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Where are the birds??

I have noticed lately that my regular visitors the blackbird and robin haven't been visiting and it has been very quiet without the blackbird singing. I was hoping that they had not been attacked by any neighbouring cats.
I had an email from the RSPB which threw some light on the fact.
This one I had never heard of before but the second one is common knowledge.

They’re keeping themselves safe

The first reason that birds are less visible in the summer is that they are growing a new set of feathers, which can be very draining and make it harder for them to fly. This means that for a few weeks they are much more vulnerable to predators and territorial birds. To stay safe, they keep as quiet as possible and hide themselves away.

Secondly, in late summer grain, berries, and fruit are more readily available so the birds don’t need to rely on your bird feeders quite as much.

In areas where farmland is nearby, for example, house sparrows, starlings and many finches move out to fields to feast on the abundance of grain before it is harvested, and on the spilt grain after the harvest. Even in cities, sparrows and finches are attracted to any piece of rough ground that provides a good crop of weed seeds, and blackbirds and song thrushes tend to move to where there is an abundance of fruit or berries.

Hopefully it won't be long before blackbird and robin return to my garden. 

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  • FairygirlFairygirl west central ScotlandPosts: 41,303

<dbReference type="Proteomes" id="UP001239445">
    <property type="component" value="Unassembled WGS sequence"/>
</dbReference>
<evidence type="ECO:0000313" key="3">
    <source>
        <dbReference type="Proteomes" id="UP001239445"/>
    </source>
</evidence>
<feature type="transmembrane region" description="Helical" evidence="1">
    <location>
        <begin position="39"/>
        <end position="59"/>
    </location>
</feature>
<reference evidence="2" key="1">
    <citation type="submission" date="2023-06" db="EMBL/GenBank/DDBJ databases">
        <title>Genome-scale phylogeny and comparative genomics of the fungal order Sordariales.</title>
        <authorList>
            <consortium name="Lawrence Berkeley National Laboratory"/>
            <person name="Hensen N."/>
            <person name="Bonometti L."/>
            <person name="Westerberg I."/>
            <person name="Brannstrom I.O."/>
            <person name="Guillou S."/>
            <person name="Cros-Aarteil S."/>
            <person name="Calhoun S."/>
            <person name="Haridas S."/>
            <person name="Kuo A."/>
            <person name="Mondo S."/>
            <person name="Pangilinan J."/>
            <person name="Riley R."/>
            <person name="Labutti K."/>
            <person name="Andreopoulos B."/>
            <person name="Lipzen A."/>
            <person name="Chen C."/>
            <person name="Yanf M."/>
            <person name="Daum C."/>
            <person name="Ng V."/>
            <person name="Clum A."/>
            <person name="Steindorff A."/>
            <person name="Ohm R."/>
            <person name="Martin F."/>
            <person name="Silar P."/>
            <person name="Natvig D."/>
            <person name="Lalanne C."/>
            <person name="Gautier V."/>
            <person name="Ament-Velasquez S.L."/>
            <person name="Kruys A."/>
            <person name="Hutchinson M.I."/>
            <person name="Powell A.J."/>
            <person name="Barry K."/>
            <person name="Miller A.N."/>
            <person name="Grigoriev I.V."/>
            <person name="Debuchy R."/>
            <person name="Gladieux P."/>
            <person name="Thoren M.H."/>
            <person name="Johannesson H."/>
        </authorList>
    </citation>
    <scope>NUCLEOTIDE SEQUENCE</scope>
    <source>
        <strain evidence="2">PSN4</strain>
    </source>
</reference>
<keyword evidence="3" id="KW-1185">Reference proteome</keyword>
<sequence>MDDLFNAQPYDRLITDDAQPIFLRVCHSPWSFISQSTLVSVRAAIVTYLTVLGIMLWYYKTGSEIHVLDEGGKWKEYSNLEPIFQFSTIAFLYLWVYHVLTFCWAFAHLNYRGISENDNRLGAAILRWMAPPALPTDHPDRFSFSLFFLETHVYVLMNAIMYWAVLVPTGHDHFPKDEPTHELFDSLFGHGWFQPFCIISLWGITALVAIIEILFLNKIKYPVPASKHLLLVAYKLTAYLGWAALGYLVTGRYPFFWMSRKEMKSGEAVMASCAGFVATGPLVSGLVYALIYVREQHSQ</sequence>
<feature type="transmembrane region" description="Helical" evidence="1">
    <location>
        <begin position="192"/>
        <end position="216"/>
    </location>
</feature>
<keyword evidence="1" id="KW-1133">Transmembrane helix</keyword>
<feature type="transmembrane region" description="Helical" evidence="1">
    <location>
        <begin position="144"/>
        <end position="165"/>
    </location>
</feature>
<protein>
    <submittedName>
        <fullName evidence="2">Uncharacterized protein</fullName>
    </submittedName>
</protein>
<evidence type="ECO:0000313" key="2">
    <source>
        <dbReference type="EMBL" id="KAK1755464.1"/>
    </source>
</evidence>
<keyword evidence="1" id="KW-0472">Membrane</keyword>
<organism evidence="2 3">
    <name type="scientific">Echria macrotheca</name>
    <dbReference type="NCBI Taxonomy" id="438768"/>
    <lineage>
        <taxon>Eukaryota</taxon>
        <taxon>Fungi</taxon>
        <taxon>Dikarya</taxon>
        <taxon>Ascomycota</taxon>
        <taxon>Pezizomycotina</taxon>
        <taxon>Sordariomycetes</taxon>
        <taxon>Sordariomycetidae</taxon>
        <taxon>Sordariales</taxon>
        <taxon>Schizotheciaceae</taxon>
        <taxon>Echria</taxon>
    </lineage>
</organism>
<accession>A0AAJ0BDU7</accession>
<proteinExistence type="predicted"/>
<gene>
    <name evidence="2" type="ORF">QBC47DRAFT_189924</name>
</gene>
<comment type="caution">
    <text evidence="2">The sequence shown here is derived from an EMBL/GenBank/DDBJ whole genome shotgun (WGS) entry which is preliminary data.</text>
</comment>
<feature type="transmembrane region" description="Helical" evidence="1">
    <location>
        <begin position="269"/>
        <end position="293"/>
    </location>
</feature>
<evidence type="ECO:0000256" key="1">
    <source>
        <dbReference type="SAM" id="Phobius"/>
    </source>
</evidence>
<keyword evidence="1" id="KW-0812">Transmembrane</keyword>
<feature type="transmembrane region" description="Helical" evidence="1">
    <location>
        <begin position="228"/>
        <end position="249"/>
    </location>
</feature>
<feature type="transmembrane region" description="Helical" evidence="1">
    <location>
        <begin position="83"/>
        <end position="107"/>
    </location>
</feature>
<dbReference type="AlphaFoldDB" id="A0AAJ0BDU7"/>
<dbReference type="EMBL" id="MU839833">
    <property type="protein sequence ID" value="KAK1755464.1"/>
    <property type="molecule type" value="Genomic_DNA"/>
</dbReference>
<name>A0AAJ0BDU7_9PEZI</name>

All 'my' little blue and great tits and coal tits have reappeared in the last few days, and the sparrows were back last week. The dunnocks are always in though. They often have a new set of youngsters to feed too, so a bit of extra food in gardens is appealing. We're near farmland and woodland, so they always disappear in summer when there's loads of food elsewhere. I see goldfinches almost every day when I'm out, in the hedges along the farm road. Loads of food for them there  :)
    The little blue tit that was singing it's head off on Thursday was very ragged looking too. Wee souls   :)
    It's a place where beautiful isn't enough of a word....


  • bertrand-mabelbertrand-mabel Posts: 1,170
    Our birds haven't read the info from the RSPB!
    We have no end of blackbirds, adults and juveniles, foraging under the bird feeders and in the orchard.
    Robins.....never had so many in our garden and again both adults and juveniles.
    The sparrows are still around and still collecting nest material for yet another go!
    Yes the blue and great tits are coming back but they are very wary of the sparrows who can be very agressive at the feeders.
    Greater spotted woodpeckers adults and juveniles at the feeders but mum does see off the young ones very quickly now.
  • Fran IOMFran IOM Posts: 1,528
    @Fairygirl My regulars are Goldfinches and they dwindled for a while but are now back in full force. The sparrows disappeared for quite some time but have just returned which means the fatballs disappear in 24 hours. I get the odd blue tit for the peanuts and I think I saw a green finch the other day. Plenty of larger birds but they have to make do with what drops out of the feeders. i.e. wood pigeons, jackdaws, crows and common pigeons.
    @bertrand-mabel Your garden sounds like a hive of activity! Wish I had more selection of birds. As my garden is actually a private allotment made into a garden I have to cross the road to be there so don't have the facility of looking out of the window to watch the birds come and go so maybe there are other visitors I don't get to see. I am usually only there for a couple of hours a day.